Two executives from a dubious international finance organisation who were charged with forgery last month are seeking release from detention while the court continues its investigations.
Chuon Sunleng, deputy president of the Appeal Court, said yesterday that the suspects – Ray C Dam and Soush Saroeun – would seek out-of-prison detention at a court appearance scheduled for January 27.
“The main purpose of the hearing is to consider the request of the two suspects to stay outside [of prison] during the investigations,” he said.
Chuon Sophal, Dam’s lawyer, said his client sought release because of how long investigations were taking.
“I noted that the court has worked slowly in investigating my client’s case,” said Chuon Sophal. “Therefore, I would like to appeal to the court to authorise my client to stay outside detention during the investigations.”
Last month, the suspects were charged with forging documents alleging connections to HSBC Bank, the United States government and the United Nations. Ray C Dam, the chairman of ARP-OITC Group Co Ltd, and Soush Saroeun, the firm’s executive managing director, were charged under four articles from the Kingdom’s new penal code, which went into effect in December.
The case follows an October report in The Post that investigated ARP-OITC and its parent company, the Office of International Treasury Control, questioning the groups’ grandiose claims and raising concerns over possible fraud.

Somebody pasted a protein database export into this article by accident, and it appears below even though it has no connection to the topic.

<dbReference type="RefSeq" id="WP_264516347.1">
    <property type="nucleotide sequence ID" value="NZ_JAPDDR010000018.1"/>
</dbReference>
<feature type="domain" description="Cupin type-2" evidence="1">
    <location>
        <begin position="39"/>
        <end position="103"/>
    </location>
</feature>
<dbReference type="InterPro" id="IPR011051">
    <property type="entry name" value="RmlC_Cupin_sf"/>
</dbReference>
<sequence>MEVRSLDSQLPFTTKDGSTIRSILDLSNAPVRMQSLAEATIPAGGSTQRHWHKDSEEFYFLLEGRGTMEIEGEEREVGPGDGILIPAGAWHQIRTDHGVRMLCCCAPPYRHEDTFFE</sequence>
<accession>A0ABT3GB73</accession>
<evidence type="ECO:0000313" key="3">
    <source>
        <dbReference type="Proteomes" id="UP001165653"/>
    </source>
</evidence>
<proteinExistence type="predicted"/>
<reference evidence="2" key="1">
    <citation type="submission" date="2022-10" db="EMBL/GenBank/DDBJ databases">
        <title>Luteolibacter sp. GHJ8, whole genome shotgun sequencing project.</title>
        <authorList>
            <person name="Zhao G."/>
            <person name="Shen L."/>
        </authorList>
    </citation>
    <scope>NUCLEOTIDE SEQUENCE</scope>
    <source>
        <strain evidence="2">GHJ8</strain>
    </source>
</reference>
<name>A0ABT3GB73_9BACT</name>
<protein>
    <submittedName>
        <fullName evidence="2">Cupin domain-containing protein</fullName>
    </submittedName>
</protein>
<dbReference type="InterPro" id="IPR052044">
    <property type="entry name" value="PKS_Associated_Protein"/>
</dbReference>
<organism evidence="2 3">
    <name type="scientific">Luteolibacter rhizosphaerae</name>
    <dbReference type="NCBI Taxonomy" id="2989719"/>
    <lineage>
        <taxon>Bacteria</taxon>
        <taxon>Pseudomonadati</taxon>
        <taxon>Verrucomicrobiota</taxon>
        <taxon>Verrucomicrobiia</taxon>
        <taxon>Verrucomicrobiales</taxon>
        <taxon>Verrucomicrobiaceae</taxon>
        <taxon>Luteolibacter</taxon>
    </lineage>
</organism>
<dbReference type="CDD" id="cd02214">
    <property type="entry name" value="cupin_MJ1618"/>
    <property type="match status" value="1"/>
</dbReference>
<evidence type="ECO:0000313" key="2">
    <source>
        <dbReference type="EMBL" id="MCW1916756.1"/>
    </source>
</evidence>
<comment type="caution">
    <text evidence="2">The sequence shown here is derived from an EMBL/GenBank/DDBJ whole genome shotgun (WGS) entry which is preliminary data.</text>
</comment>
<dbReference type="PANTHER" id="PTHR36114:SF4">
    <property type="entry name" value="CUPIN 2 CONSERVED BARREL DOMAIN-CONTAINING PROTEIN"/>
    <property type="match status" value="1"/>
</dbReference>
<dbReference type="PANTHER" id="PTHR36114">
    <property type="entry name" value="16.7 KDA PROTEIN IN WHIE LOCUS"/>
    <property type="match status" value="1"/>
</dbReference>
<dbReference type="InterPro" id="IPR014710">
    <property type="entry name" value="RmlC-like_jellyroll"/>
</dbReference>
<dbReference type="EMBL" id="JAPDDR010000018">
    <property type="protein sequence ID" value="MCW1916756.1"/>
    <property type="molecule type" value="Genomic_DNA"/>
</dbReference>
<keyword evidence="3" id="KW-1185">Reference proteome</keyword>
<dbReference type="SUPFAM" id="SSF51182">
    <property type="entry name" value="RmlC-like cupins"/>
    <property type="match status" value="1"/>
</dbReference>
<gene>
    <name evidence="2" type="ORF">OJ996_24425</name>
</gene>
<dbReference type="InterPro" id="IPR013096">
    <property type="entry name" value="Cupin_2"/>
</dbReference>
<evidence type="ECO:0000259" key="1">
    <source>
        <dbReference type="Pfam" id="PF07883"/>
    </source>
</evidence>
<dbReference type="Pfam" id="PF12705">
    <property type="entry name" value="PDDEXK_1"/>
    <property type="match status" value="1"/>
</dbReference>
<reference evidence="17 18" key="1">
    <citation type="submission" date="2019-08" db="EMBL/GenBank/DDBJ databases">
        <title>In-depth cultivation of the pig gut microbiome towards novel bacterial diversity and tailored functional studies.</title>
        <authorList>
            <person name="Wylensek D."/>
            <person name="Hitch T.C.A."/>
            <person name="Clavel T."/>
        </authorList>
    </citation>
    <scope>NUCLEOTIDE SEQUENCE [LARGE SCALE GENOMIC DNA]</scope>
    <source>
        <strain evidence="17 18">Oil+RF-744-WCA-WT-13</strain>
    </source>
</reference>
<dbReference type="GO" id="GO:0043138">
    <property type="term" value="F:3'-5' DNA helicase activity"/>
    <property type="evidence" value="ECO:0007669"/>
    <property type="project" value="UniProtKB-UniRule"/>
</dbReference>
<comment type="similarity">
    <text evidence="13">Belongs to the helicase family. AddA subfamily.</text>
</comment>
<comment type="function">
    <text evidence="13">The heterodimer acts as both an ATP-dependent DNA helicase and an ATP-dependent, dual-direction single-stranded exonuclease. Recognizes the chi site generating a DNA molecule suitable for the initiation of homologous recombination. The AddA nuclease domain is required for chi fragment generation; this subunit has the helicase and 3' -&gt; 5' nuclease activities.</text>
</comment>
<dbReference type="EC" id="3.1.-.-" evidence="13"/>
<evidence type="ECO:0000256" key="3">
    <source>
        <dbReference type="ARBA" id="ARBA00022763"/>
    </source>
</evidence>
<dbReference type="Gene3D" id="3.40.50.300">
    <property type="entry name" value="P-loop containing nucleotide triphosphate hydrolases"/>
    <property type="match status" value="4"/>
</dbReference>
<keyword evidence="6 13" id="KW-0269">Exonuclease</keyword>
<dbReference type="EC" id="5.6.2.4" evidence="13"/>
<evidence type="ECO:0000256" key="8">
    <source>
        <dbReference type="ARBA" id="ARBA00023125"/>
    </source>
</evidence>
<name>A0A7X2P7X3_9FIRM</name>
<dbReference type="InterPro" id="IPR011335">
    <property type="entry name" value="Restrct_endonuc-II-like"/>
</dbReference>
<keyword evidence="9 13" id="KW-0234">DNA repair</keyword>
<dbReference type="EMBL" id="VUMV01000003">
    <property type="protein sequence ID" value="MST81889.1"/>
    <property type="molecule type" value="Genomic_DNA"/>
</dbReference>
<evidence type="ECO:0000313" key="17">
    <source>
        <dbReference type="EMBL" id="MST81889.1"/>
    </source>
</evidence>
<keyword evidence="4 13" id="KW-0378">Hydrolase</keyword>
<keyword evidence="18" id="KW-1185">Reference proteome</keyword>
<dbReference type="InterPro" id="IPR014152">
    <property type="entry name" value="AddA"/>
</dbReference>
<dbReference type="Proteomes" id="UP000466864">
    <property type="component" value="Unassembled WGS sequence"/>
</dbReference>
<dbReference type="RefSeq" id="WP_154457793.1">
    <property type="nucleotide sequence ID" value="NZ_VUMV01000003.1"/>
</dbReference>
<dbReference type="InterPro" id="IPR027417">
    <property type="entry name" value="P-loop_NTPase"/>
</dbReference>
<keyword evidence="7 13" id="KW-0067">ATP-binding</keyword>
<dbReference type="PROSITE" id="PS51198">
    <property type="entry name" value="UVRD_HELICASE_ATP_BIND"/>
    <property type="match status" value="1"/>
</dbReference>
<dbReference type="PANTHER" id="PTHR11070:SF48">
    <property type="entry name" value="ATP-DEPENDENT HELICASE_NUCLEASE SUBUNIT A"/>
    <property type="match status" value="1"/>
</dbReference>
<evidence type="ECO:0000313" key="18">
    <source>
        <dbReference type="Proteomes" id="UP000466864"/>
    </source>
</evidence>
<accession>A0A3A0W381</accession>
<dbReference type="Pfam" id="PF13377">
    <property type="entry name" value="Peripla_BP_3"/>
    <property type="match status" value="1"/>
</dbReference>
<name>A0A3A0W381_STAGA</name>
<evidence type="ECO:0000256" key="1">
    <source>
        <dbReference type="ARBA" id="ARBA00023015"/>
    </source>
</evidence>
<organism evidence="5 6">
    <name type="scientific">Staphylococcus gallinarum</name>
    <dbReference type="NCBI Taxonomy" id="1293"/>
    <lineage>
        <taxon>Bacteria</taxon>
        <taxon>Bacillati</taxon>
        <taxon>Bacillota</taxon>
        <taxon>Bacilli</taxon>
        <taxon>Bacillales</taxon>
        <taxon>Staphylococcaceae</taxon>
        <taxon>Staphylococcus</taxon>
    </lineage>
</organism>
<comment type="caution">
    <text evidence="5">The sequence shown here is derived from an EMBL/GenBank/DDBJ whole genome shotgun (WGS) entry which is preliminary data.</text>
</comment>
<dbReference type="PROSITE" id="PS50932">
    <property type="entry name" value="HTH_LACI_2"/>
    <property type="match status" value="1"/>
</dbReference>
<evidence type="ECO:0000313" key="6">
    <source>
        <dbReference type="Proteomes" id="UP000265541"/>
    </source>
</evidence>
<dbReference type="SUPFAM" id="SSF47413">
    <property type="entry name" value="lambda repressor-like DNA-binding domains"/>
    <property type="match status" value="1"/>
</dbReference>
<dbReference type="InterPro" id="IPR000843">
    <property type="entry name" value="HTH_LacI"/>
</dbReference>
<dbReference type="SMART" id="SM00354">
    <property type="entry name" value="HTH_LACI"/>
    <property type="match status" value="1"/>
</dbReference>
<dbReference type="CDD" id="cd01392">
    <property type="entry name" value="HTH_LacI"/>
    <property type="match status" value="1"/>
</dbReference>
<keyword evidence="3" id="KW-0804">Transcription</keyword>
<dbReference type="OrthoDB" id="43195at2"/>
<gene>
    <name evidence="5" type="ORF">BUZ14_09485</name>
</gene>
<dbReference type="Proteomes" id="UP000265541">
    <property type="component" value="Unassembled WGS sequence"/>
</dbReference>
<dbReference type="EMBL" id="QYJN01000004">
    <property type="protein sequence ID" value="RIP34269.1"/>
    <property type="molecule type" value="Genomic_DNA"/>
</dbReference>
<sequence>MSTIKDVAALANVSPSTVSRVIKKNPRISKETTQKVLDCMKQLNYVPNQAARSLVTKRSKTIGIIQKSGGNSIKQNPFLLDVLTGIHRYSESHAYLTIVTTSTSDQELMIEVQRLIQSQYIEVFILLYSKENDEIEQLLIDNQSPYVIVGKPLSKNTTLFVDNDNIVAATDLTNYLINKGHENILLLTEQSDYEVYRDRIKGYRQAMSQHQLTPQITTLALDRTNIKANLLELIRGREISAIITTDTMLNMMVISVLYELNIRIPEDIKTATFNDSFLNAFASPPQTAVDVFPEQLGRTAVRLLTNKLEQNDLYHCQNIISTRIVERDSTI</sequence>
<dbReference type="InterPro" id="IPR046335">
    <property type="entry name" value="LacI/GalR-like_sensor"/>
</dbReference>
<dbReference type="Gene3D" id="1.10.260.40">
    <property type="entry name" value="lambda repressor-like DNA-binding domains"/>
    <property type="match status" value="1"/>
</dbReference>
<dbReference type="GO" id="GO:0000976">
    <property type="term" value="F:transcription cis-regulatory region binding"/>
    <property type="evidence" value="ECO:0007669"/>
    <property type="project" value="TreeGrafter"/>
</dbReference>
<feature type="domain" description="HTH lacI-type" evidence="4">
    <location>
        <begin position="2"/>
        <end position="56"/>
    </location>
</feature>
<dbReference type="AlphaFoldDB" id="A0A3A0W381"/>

Chhay Sinarith, director of the Internal Security Department at the Ministry of Interior, said yesterday that while Dam was being arrested, he mention his alleged credentials.
“While being arrested, Ray C Dam said that he was an advisor to US President Barack Obama and also an advisor to the president of Cambodia’s senate,” he said.
Phnom Penh Municipal Court judge Chang Sinath said yesterday that a hearing date for the case had not been set.
“We are still investigating [the suspects] and we cannot say more about them now,” she said.
Two days after the suspects were arrested, an Australian national who claimed to be the “chief of cabinet” for OITC fled the country.
OITC officials have previously been implicated in financial scandals in Ecuador, Fiji and the United Kingdom.